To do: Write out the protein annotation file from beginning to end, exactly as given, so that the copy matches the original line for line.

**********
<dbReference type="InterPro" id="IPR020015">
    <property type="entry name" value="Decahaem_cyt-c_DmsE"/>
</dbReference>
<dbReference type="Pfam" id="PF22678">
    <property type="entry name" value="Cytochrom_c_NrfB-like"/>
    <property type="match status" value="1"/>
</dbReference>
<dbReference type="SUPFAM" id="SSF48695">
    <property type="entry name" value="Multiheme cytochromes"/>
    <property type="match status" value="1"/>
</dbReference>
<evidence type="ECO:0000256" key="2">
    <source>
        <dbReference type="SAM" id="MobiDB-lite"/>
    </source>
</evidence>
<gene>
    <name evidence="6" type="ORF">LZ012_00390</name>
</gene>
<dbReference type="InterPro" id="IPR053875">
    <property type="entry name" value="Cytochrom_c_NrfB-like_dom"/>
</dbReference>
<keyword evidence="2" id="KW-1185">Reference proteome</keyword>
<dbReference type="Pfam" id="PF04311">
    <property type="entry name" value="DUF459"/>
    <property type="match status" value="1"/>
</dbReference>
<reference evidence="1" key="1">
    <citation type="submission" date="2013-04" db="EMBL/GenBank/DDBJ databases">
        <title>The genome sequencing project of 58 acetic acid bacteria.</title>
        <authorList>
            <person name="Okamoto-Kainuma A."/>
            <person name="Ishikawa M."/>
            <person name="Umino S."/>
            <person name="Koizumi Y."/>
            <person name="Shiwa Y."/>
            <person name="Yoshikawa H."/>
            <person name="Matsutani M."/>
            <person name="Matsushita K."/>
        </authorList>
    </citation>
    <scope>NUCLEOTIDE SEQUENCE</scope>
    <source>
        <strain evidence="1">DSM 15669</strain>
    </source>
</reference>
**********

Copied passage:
<dbReference type="InterPro" id="IPR020015">
    <property type="entry name" value="Decahaem_cyt-c_DmsE"/>
</dbReference>
<dbReference type="Pfam" id="PF22678">
    <property type="entry name" value="Cytochrom_c_NrfB-like"/>
    <property type="match status" value="1"/>
</dbReference>
<dbReference type="SUPFAM" id="SSF48695">
    <property type="entry name" value="Multiheme cytochromes"/>
    <property type="match status" value="1"/>
</dbReference>
<evidence type="ECO:0000256" key="2">
    <source>
        <dbReference type="SAM" id="MobiDB-lite"/>
    </source>
</evidence>
<gene>
    <name evidence="6" type="ORF">LZ012_00390</name>
</gene>
<dbReference type="InterPro" id="IPR053875">
    <property type="entry name" value="Cytochrom_c_NrfB-like_dom"/>
</dbReference>
<keyword evidence="2" id="KW-1185">Reference proteome</keyword>
<dbReference type="Pfam" id="PF04311">
    <property type="entry name" value="DUF459"/>
    <property type="match status" value="1"/>
</dbReference>
<reference evidence="1" key="1">
    <citation type="submission" date="2013-04" db="EMBL/GenBank/DDBJ databases">
        <title>The genome sequencing project of 58 acetic acid bacteria.</title>
        <authorList>
            <person name="Okamoto-Kainuma A."/>
            <person name="Ishikawa M."/>
            <person name="Umino S."/>
            <person name="Koizumi Y."/>
            <person name="Shiwa Y."/>
            <person name="Yoshikawa H."/>
            <person name="Matsutani M."/>
            <person name="Matsushita K."/>
        </authorList>
    </citation>
    <scope>NUCLEOTIDE SEQUENCE</scope>
    <source>
        <strain evidence="1">DSM 15669</strain>
    </source>
</reference>